In This Article Expand or collapse the "in this article" section Contrastivism

  • Introduction
  • General Overviews
  • Objections to Contrastivism

Philosophy Contrastivism
Nathan Cockram, Adam Morton
  • LAST REVIEWED: 07 September 2022
  • LAST MODIFIED: 27 June 2017
  • DOI: 10.1093/obo/9780195396577-0346


In the history of epistemology, there are many suggestions for separating what we can or do know with what we cannot or do not know. Often the distinction between what is known and what is not is very subtle. (See Historical Background.) Contrastive accounts of knowledge, a 21st-century phenomenon, try to clarify the distinction in terms of contrast, using as a basic formula: “person a knows that p is true rather than alternative q.” Thus, contrastivism is, first and foremost, a view about the structure of the knowledge relation. Traditionally, knowledge has been characterized as a two-place relation, Ksp, which obtains between a subject s, and a proposition p. Contrastivists argue that the traditional picture is faulty, and that knowledge is in fact a three-place (ternary) relation, Kspq, which obtains between a subject s, a proposition p, and a particular or set of contrasts, propositions that the subject is in a position to exclude. One might gesture at motivating the ternary conception of knowledge via the following observations. First, there are familiar examples drawn from the epistemology of perception. A person might know that there is a goldfinch in her garden rather than a bald eagle, but not know that there is a goldfinch in her garden rather than a goldfinch hologram. A contrastivist can neatly explain why she knows the former but not the latter: her perceptual evidence is adequate to rule out the first contrast, but not the second. Second, similar three-place ascriptions are common in English; it is quite natural to say something like “Johnny stole the bicycle rather than the scooter” in response to the question “What did Johnny steal?” According to epistemic contrastivism, a basic aim of epistemology is to clarify not what we know absolutely but what contrasts there are between the known and the unknown. Third, as a theory about the structure of the knowledge relation, contrastivism is neutral regarding how a proposition is to be picked out from the set of contrasts it is embedded within, but it has a natural affinity with the way that ascriptions of knowledge shift from one context to another, sometimes seeming very stringent and sometimes very permissive. In this it resembles epistemic contextualism (see the Oxford Bibliographies article in Philosophy “Contextualism”), though the mechanism it proposes for variation between contexts is different.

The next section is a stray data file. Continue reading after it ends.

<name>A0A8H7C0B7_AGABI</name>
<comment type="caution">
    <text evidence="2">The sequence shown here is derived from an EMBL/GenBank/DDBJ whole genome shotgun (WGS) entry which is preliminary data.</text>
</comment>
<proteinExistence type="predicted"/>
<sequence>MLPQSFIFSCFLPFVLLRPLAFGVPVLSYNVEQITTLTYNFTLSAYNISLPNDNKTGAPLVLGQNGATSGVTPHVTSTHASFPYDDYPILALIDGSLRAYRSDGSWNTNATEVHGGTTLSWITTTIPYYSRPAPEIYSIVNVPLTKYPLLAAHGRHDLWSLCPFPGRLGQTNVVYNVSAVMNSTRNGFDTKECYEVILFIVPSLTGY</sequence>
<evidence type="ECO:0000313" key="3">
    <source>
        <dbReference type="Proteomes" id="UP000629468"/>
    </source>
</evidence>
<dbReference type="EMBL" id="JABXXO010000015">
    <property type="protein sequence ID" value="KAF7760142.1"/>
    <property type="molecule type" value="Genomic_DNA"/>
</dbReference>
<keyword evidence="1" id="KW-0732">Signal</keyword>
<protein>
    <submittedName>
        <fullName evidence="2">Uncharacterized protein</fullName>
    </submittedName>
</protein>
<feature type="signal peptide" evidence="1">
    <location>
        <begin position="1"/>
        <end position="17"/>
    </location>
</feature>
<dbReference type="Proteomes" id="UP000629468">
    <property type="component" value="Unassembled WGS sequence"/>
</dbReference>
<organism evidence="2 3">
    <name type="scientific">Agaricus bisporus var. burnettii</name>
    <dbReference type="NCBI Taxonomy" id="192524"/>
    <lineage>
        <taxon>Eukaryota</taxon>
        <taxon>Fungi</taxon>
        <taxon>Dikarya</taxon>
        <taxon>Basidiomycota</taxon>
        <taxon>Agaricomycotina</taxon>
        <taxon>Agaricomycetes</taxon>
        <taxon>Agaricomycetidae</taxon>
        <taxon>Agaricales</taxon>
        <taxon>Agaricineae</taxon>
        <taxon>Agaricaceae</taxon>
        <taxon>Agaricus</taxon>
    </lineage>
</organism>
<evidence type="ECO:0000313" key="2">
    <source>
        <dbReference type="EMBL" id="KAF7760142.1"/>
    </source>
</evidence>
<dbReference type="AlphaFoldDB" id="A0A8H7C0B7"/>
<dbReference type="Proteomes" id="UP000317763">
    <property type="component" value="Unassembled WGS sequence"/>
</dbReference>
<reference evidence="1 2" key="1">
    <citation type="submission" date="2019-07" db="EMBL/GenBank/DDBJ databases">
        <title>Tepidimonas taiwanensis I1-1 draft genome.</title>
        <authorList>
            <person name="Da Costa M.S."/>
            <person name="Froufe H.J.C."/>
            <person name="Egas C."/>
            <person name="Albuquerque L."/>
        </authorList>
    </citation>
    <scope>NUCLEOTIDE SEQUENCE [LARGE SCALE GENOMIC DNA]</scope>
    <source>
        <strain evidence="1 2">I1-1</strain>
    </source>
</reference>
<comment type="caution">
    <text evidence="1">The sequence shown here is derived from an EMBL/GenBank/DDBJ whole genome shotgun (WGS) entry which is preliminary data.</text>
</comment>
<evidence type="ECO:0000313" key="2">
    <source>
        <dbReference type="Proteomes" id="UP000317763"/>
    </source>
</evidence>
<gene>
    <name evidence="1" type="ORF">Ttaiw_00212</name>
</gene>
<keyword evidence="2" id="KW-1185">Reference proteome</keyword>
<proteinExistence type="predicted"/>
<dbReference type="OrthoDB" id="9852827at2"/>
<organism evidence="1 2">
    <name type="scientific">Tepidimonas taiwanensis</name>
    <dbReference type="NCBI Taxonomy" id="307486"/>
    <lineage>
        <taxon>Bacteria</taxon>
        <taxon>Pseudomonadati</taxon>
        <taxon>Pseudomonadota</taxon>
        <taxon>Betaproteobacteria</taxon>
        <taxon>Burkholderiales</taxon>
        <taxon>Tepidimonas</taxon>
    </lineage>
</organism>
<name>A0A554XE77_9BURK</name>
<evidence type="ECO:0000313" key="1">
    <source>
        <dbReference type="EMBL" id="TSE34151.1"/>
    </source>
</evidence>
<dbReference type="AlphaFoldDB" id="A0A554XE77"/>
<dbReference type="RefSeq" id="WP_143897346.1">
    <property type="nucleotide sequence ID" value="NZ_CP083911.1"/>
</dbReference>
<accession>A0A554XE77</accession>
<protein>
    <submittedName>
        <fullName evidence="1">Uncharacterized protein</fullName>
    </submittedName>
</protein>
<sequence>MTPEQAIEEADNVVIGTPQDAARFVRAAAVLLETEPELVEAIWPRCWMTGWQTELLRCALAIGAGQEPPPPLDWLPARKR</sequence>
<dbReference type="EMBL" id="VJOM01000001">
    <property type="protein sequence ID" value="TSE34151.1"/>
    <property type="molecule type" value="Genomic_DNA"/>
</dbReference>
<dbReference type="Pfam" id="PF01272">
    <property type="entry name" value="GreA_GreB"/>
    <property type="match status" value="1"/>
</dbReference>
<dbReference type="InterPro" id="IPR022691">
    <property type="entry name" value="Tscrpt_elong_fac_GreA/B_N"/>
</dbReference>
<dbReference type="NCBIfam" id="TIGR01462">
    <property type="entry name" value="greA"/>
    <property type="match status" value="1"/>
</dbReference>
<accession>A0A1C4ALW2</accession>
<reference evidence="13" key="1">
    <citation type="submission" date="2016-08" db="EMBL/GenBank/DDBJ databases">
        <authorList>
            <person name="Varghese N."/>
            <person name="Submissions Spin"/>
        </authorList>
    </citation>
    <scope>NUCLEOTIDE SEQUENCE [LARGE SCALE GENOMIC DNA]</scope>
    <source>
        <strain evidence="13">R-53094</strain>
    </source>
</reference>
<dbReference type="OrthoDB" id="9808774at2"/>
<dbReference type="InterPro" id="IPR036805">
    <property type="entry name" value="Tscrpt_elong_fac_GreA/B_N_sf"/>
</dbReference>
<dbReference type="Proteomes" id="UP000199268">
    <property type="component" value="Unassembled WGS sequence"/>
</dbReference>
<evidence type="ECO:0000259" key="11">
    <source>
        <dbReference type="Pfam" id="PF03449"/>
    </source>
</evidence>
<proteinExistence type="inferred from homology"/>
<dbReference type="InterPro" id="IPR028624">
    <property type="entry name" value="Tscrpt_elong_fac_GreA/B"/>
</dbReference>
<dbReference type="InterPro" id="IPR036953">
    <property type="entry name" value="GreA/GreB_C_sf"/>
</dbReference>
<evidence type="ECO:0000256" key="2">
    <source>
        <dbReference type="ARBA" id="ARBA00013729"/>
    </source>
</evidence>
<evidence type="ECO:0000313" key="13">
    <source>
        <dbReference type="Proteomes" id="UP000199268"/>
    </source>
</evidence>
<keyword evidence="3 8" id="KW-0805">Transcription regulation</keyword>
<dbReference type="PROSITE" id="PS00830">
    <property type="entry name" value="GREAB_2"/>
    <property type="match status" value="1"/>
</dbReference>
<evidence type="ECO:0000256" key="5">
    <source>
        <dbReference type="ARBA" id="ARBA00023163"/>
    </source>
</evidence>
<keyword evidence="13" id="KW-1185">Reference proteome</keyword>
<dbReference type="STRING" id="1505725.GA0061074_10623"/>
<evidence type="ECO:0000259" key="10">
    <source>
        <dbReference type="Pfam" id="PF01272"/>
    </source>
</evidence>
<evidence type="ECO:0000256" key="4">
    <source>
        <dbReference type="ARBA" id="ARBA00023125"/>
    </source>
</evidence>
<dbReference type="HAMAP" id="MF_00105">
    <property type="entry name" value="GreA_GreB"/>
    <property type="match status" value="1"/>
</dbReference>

General Overviews

There is no book-length general overview of contrastivism. And while Blaauw 2013 does contain some articles on epistemic contrastivism, the scope is wider, and it does not provide a comprehensive survey of the latter. Blaauw 2008a is perhaps the best overview of the topic. Morton 2010 focuses on the underlying intuitions and the historical background.

  • Baumann, Peter. “Epistemic Contrastivism.” In Routledge Encyclopedia of Philosophy, 2017.

    An up-to-date survey of the topic, with a generally skeptical tone about the ambitions of contrastivism with respect to its rivals.

  • Blaauw, Martijn. “Contrastivism in Epistemology.” Social Epistemology 22.3 (2008a): 227–234.

    DOI: 10.1080/02691720802550064

    A useful and fairly comprehensive survey of work on contrastive knowledge and closely related areas.

  • Blaauw, Martijn, ed. Special Issue: Contrastivism. Social Epistemology 22.3 (2008b).

    A variety of positions on contrastive knowledge, some of them skeptical about its existence, and some relating it to more general contrastive constructions.

  • Blaauw, Martijn, ed. Contrastivism in Philosophy: New Perspectives. New York: Routledge, 2013.

    A discussion of the general move from two-place attributes to three-place “rather than” attributes.

  • Morton, Adam. “Contrastivism.” In The Routledge Companion to Epistemology. Edited by Duncan Pritchard and Sven Bernecker, 513–522. New York: Routledge, 2010.

    A general approach to contrastive ideas in epistemology, particularly with respect to knowledge and emphasizing connections with epistemic accounts that are not usually labeled as contrastive.

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